An X-Ray Machine that Inspires Devotion
Photo by Rebecca E. Rollins / Partners In Health
A view of the PIH-supported J.J. Dossen Hospital campus in Maryland County, Liberia.
Last month a 6-year-old girl in remote Maryland County, Liberia, was climbing a tree, as many do during mango season, and fell from a high branch. Her forearm fractured and bent. Left to heal on its own, the two halves of her radius probably wouldn’t have aligned correctly and would have grown increasingly disfigured as she aged. Her concerned mother considered taking her to a good hospital in Monrovia, but travel outside of the county was impossible except by plane. Torrential rains had turned the one road north into a mud bog.
Thankfully, there was another option. Just weeks before, in mid-September, a brand new x-ray machine had arrived at PIH-supported J.J. Dossen Hospital. The family brought the girl there, and Dr. Rebecca Cook, a PIH clinical collaborator, ordered an x-ray and then, working with a Liberian medical director and an anesthetist, was able to get the bone properly set and splinted. Then she took another x-ray to make sure the bone alignment was correct and sent the girl on her merry, tree-climbing way. “Having an x-ray machine has been a huge thing,” says Cook.
The digital x-ray machine, the first x-ray machine at J.J. Dossen in 35 years, is just part of a massive revival of the 1950s-era hospital. Highlights from the last year?
New equipment—autoclave for sterilizing surgical instruments, otoscopes for diagnosing ear and nose infections, ultrasound for evaluating high-risk pregnancy and diagnosing abdominal masses, and GeneXpert to quickly and accurately diagnose tuberculosis.
Emergency room—doubled the size.
Operating room—built a changing area, a pre-op room, a scrub station.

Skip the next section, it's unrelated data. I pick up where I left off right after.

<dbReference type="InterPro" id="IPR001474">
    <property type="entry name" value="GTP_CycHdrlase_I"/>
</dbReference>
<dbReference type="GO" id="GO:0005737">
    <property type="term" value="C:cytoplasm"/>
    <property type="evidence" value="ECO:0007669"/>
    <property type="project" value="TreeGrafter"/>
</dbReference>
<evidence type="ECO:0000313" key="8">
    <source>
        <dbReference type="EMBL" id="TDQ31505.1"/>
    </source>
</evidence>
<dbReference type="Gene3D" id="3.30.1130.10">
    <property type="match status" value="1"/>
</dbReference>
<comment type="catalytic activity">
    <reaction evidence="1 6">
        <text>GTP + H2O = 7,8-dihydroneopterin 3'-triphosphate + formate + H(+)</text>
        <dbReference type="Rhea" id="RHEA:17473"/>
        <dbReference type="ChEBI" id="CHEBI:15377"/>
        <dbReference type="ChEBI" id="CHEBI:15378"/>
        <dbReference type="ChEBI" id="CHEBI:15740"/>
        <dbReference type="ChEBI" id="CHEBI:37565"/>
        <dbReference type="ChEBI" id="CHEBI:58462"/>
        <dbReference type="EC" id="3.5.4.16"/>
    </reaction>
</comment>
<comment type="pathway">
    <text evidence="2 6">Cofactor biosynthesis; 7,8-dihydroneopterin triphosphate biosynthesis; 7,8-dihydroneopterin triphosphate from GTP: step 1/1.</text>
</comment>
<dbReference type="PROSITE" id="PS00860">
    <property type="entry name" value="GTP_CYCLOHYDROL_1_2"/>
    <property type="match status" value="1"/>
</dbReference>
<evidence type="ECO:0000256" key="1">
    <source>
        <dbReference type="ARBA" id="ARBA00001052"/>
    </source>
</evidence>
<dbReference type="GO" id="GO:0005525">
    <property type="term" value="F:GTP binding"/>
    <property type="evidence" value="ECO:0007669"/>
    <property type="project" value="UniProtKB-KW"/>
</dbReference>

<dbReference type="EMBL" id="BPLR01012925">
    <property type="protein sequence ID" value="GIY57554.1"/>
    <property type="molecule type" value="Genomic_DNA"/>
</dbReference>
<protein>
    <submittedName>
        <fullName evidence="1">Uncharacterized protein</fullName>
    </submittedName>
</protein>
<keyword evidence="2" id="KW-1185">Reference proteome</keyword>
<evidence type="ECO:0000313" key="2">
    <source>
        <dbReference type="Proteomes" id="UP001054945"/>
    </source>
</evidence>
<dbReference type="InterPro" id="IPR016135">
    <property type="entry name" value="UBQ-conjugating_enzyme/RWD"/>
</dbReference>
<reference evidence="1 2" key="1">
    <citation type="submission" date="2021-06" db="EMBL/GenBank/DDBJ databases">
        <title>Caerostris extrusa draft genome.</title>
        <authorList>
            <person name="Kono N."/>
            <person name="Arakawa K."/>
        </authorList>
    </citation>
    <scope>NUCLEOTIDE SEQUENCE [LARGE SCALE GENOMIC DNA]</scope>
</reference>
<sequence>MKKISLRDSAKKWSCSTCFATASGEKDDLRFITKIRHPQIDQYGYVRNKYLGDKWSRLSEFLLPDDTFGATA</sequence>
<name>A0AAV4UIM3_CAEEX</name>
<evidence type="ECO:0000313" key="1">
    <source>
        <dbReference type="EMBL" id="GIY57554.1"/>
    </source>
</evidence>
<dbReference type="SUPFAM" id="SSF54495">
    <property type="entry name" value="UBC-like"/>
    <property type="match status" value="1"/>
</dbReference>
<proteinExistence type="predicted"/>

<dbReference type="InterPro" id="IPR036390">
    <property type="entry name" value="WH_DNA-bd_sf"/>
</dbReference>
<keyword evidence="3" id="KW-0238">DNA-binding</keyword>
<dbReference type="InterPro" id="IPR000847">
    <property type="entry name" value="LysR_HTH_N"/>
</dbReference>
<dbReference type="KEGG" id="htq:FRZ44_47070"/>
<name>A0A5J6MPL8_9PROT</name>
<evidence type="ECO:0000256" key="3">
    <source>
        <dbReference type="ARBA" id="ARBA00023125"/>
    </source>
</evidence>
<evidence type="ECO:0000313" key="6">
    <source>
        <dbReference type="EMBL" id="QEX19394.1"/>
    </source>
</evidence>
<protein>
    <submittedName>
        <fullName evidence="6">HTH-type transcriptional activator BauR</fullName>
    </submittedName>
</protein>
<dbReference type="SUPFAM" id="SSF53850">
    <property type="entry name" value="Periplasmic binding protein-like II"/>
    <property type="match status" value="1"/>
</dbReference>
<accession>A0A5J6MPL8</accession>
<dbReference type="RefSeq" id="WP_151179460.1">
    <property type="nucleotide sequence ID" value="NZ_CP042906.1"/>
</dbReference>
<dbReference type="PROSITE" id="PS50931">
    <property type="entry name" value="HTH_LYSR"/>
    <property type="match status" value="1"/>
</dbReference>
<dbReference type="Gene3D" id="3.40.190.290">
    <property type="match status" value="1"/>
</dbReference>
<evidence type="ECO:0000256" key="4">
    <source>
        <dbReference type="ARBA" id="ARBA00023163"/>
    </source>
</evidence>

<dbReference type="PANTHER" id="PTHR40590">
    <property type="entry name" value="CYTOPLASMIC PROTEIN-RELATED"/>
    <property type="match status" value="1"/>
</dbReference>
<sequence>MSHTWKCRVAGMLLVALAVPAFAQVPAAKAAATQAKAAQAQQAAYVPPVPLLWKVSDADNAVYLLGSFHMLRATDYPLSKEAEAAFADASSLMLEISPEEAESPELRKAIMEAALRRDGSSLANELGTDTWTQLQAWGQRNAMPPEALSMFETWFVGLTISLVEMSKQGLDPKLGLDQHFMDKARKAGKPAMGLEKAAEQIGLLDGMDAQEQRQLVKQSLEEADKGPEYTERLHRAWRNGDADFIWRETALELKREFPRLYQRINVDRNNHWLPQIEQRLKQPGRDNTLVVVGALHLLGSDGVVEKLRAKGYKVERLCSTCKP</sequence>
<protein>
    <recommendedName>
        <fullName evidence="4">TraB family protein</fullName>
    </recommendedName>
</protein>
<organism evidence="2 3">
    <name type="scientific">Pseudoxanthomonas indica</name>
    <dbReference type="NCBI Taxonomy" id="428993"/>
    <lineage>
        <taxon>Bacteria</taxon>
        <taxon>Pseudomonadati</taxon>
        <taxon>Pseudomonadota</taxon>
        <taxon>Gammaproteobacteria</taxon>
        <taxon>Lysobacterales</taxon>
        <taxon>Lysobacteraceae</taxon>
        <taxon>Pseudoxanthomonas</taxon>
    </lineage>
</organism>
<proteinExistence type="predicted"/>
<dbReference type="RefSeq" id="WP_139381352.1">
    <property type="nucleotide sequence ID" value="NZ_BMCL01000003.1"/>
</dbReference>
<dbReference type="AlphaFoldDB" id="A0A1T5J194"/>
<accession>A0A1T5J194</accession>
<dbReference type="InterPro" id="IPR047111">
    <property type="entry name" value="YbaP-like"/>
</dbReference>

Blood bank—created a room for it.
Maternity ward—replaced an asbestos roof and installed solar-powered lights.
Electrical system—purchased a massive generator and connected it to the hospital via wires buried in a 200-yard-long, hand-dug trench.
Residents certainly appreciate the renovation, and visits have increased. “‘If you build it, they will come.’ We’ve already seen that a lot,” says PIH Child Health Lead Dr. Sara Beste. “But what’s so unique is the excitement of the staff. Everyone is so enthusiastic and passionate.”
If there’s one upgrade that inspires the most devotion, it’s probably the x-ray machine. About the size of a small cabinet, the computer images it produces can be zoomed in or out, made darker or lighter.
Students at the county’s nursing school used to travel eight hours to see the nearest x-ray machine, but now they can just pop down the street. The staff at J.J. Dossen was so enthusiastic they began using it even before the emergency department was fully remodeled.
Though the machine can aid in diagnosing pneumonia, the enlarged heart associated with cardiac failure, bowel obstructions, and of course broken bones, it is especially helpful with diagnosing tuberculosis, which is frighteningly common in the area. Those with HIV and TB don’t always have positive sputum samples, says Cook. And young children can’t cough up sputum at will. But an x-ray can often see the disease regardless. “Having an x-ray helps us screen those with the highest risk of death from TB,” says Cook.
The machine also helps with less fatal forms of TB. Cook recalls a young girl who was recently admitted, having been treated for a leg wound at another facility months earlier. “She just wasn’t improving in the way one would expect,” Cook says. An x-ray revealed an infection of the skin and bone, most likely from TB.
Symbolically, too, it’s hard to match the power of the x-ray. J.J. Dossen Physician’s Assistant Paul Geah, 50, grew up in a small town in Maryland County and lost multiple siblings to malaria, which was so common and poorly understood back then that they just called it “fever.” When he was a teen, he pledged to change things. “If I go into medical school, I will be able to help my people,” he remembers thinking.
He made it to high school in distant Monrovia and was accepted into, and graduated from, medical school. But unfortunately when he returned home to work in J.J. Dossen in 1981, the x-ray machine had broken a year earlier. “It was a big regret that we could not give x-rays,” he remembers.
Now, some 35 years later, he’s still helping his people at J.J. Dossen. But with an x-ray machine. “When you enter the ER,” he says, “it is almost like you are in Europe.”
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